A Northern Pacific Railroad survey crew, including a Japanese immigrant, poses circ. 1885 near the Green River, Washington Territory. (Exhibition photo from the University of Washington libraries.)

By Roanoke College News

Smithsonian exhibition makes stop at Roanoke

A partnership with the Smithsonian Institution and state humanities councils brought a history exhibition to Roanoke College in November 2015 that documents, through storytelling, how our ancestors came to America.

"Journey Stories" is an exhibition by Museum on Main Street, which brings exhibits to small-town museums and exhibit spaces. "Journey Stories," featuring vivid images, and audio and video recordings, is housed inside the newly renovated first floor of the College's Bank Building. Terri Cobb '95, registrar for Museum on Main Street, helped bring the former traveling exhibit to the College. Cobb arranged for "Journey Stories" to make a special appearance at Roanoke after Dr. Mark Miller, a history professor at the College, contacted her to ask about an exhibition that could be featured in the new gallery space.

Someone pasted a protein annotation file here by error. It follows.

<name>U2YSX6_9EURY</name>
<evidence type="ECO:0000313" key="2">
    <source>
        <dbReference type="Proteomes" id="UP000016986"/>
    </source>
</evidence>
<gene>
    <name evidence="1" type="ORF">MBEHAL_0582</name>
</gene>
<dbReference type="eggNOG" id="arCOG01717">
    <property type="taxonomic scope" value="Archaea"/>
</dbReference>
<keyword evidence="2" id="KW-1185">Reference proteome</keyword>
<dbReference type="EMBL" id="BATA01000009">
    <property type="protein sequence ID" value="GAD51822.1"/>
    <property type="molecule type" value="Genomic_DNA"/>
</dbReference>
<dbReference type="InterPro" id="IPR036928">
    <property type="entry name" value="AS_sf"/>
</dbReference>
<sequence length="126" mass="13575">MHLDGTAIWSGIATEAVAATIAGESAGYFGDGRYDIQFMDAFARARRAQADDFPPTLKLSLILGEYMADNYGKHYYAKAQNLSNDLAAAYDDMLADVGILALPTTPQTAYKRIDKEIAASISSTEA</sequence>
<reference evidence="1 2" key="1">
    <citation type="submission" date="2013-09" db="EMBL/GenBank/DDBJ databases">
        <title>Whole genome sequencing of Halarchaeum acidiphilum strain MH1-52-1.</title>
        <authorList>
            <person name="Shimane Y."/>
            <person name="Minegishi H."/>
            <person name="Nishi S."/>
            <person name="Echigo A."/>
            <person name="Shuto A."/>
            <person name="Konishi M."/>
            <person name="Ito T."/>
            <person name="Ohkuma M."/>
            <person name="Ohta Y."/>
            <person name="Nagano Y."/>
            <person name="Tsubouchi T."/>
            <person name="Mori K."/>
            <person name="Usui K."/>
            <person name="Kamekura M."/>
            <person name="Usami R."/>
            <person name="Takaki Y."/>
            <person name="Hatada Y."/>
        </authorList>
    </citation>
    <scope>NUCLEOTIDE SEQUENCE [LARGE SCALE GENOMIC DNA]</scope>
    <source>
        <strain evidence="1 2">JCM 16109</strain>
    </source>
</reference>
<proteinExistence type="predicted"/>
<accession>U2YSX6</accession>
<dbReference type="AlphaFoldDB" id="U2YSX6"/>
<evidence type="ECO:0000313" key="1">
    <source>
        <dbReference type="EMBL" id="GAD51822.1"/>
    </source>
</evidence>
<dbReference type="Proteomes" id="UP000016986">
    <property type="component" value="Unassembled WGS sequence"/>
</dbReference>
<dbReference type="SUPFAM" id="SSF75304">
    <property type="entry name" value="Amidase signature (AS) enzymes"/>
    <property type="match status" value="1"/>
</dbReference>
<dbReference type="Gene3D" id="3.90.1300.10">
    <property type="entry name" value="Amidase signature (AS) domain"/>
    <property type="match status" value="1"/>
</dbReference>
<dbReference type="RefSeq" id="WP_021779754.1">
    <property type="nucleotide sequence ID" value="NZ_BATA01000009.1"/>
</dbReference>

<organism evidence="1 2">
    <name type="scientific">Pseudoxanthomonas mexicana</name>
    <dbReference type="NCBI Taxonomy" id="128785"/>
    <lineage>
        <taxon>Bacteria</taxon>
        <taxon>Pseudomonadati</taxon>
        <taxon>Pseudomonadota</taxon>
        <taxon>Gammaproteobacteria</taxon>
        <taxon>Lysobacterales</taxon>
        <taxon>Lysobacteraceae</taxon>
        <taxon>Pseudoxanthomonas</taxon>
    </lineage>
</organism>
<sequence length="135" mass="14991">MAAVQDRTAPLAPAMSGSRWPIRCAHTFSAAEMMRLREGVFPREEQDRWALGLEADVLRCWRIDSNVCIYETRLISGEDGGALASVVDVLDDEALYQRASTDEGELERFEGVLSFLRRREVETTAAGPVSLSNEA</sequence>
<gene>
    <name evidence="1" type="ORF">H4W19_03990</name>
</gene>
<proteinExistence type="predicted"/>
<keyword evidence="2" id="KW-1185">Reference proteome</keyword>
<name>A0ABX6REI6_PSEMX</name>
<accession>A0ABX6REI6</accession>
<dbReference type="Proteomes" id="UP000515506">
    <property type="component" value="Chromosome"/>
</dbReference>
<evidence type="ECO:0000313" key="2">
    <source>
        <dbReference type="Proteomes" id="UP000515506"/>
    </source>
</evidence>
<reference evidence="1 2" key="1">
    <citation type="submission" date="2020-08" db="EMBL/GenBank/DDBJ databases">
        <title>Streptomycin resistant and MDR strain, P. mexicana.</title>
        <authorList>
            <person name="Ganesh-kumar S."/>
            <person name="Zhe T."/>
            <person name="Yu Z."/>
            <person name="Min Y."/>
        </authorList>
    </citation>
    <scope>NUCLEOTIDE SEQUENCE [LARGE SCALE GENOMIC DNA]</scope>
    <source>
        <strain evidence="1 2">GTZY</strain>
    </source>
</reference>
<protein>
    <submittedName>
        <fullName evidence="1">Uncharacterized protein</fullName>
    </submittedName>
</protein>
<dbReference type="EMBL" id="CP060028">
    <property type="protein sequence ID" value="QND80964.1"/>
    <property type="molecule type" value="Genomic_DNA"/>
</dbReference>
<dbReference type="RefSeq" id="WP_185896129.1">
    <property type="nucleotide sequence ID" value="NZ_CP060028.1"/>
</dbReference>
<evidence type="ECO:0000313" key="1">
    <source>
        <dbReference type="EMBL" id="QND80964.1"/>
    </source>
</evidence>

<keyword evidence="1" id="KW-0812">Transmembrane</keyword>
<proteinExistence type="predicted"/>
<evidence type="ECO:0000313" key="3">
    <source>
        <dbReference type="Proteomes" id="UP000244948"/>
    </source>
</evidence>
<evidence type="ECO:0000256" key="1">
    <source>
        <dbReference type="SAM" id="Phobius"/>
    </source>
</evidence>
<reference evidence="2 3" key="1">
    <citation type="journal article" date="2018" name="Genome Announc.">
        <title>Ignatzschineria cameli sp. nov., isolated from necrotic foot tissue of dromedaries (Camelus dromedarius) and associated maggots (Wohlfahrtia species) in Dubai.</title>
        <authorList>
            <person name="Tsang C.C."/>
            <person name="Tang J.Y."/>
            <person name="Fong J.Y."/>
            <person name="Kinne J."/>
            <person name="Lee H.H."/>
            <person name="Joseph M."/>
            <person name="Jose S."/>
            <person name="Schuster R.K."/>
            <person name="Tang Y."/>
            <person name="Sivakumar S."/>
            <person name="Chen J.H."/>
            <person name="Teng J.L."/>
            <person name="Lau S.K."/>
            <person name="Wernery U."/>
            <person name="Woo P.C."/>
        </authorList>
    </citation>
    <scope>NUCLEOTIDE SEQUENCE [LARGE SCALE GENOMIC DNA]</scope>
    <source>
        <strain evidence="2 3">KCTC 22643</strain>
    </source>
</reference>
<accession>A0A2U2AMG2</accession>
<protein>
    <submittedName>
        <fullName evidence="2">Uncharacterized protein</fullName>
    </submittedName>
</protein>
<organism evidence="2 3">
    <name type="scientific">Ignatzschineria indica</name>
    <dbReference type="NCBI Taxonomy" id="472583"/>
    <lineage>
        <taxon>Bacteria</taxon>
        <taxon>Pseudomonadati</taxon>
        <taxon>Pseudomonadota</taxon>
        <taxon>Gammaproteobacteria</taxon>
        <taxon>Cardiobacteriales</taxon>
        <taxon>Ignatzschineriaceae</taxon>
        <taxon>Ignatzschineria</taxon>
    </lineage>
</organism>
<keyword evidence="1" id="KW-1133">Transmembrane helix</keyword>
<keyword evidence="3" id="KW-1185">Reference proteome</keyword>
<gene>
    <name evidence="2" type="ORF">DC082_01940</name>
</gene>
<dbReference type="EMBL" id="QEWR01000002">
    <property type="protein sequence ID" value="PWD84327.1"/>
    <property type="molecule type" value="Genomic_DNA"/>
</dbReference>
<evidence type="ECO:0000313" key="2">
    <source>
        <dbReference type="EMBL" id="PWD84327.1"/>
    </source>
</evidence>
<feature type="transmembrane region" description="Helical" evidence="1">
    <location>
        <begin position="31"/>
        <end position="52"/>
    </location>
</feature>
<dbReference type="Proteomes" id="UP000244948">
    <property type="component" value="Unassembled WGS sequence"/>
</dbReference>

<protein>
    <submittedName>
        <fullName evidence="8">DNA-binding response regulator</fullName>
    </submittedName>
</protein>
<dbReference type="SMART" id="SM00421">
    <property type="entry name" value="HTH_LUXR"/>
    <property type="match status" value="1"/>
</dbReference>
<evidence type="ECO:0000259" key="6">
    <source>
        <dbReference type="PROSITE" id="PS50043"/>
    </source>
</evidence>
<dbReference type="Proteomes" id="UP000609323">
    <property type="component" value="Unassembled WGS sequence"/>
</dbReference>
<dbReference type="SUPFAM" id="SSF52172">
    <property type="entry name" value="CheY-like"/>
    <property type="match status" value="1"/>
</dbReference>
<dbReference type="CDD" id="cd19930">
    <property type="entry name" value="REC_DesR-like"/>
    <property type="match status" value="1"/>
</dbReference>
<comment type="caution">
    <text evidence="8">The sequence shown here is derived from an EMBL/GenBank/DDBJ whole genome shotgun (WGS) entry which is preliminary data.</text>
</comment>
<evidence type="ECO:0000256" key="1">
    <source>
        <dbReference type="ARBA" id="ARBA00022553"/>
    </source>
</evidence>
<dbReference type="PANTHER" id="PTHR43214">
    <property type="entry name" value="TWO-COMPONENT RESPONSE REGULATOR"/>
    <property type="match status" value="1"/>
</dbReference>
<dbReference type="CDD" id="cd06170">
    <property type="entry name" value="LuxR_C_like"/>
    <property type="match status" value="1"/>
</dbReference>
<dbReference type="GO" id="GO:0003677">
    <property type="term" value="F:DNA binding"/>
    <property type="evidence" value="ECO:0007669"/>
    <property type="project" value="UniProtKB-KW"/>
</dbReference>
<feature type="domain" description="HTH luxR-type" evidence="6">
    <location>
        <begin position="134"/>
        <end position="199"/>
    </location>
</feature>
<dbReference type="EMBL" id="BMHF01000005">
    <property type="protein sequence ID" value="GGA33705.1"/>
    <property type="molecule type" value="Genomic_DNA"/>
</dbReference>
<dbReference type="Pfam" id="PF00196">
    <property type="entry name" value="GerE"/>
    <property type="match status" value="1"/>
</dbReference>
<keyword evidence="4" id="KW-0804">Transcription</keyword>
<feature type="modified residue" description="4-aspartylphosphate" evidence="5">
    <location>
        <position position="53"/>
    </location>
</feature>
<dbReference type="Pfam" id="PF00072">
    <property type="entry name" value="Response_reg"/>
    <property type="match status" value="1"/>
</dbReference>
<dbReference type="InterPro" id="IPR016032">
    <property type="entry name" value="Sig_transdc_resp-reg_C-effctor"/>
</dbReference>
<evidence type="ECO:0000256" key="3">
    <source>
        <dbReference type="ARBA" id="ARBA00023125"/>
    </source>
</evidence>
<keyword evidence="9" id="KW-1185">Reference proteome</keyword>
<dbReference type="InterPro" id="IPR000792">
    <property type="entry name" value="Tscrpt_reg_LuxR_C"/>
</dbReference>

“The great thing about ‘Journey Stories,’ it’s talking about transportation through personal stories, through quotes and recordings. You hear personal impressions.”

Terri Cobb '95

The timing was perfect to send "Journey Stories" to Salem, Cobb says. The exhibition was closing in California and shipping back to the East Coast, after traveling to 30 different states over the past six years.

"It's great to have it out one more time and at my alma mater," said Cobb, who was part of the team that created the exhibition. Cobb came to Salem to clean the exhibit and install it at Logan Gallery, with help from several Roanoke students. While on campus, Cobb, who majored in history and international relations at Roanoke, also discussed the exhibition's significance with students in a public history class. "The great thing about 'Journey Stories,' it's talking about transportation through personal stories, through quotes and recordings," Cobb said. "You hear personal impressions." The exhibition "tells the important story of the settlement of America," Miller said. "It's accessible and awfully engaging on a broader level."